Economists Are Blaming Millennials for Killing Restaurants Now, Too
Economists can’t seem to make up their minds about millennials. On the one hand, they seem to be destroying every industry from diamonds to hotels to getting married. They’re to blame for putting Applebee’s, TGI Friday’s, and Buffalo Wild Wings out of business, and they’ve somehow managed to hurt the sale of good wine, while simultaneously being obsessed with rosé, to the point that the beer industry is now suffering at their blood-soaked hands. Cruel millennials are responsible for driving McDonald’s to extinction, too, and while they’re at it, they’ve even come for the entire concept of lunch. The only places they seem to like are Olive Garden and Red Lobster. A new report, released by Merrill Lynch today, seems to compound the murderous intentions of millennials: They are indeed killing restaurants.
According to CNBC, the Merrill Lynch study, which focused on “government retail sales,” found that restaurant sales are slowing down at an alarming rate in the past three years. In the millennial age group, restaurant spending was at “9 percent year over year in 2015 to just 1.6 percent now.” And don’t try to explain away the trend by pointing out that they might just be cooking at home more often to save money. According to Michelle Meyer, head of U.S. economics at Merrill Lynch, supermarket spending is slow, too.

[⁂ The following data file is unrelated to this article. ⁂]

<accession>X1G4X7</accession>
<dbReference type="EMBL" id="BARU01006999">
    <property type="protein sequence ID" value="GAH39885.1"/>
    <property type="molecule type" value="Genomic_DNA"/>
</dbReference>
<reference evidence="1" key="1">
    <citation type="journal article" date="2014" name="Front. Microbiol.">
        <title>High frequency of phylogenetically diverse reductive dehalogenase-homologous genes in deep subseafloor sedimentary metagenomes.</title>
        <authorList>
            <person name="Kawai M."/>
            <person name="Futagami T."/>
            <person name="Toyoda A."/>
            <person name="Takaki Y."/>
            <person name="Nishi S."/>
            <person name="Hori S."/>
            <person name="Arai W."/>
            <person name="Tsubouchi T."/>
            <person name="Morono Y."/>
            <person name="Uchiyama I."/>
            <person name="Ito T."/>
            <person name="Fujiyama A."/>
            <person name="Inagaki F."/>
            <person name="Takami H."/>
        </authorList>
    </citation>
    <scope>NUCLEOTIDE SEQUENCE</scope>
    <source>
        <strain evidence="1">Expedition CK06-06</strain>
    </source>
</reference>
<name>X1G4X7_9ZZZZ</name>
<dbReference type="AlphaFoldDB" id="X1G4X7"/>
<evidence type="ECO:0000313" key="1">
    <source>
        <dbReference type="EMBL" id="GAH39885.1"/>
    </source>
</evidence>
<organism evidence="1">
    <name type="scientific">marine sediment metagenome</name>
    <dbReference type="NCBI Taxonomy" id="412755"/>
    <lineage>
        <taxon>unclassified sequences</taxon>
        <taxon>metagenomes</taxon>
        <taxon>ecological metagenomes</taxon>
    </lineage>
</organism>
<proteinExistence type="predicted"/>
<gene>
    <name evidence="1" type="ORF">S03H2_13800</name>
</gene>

Have millennials taken up fasting? Are they drinking Soylent and forgoing food altogether? Not exactly—Meyer hypothesizes that online grocery sales might account for the slow down and that many people are going out to eat less, but spending more when they do indulge in a restaurant visit.
A wrinkle in the Merrill Lynch study pops up when you consider that a recent Bankrate survey found that some millennials claim to eat out as many five times per week. So what is going on with millennials? Perhaps it’s best to stop trying to figure out their habits or blame them for the slow decline of retail. Let their motivations and desires remain a mystery, like the Holy Grail or Atlantis.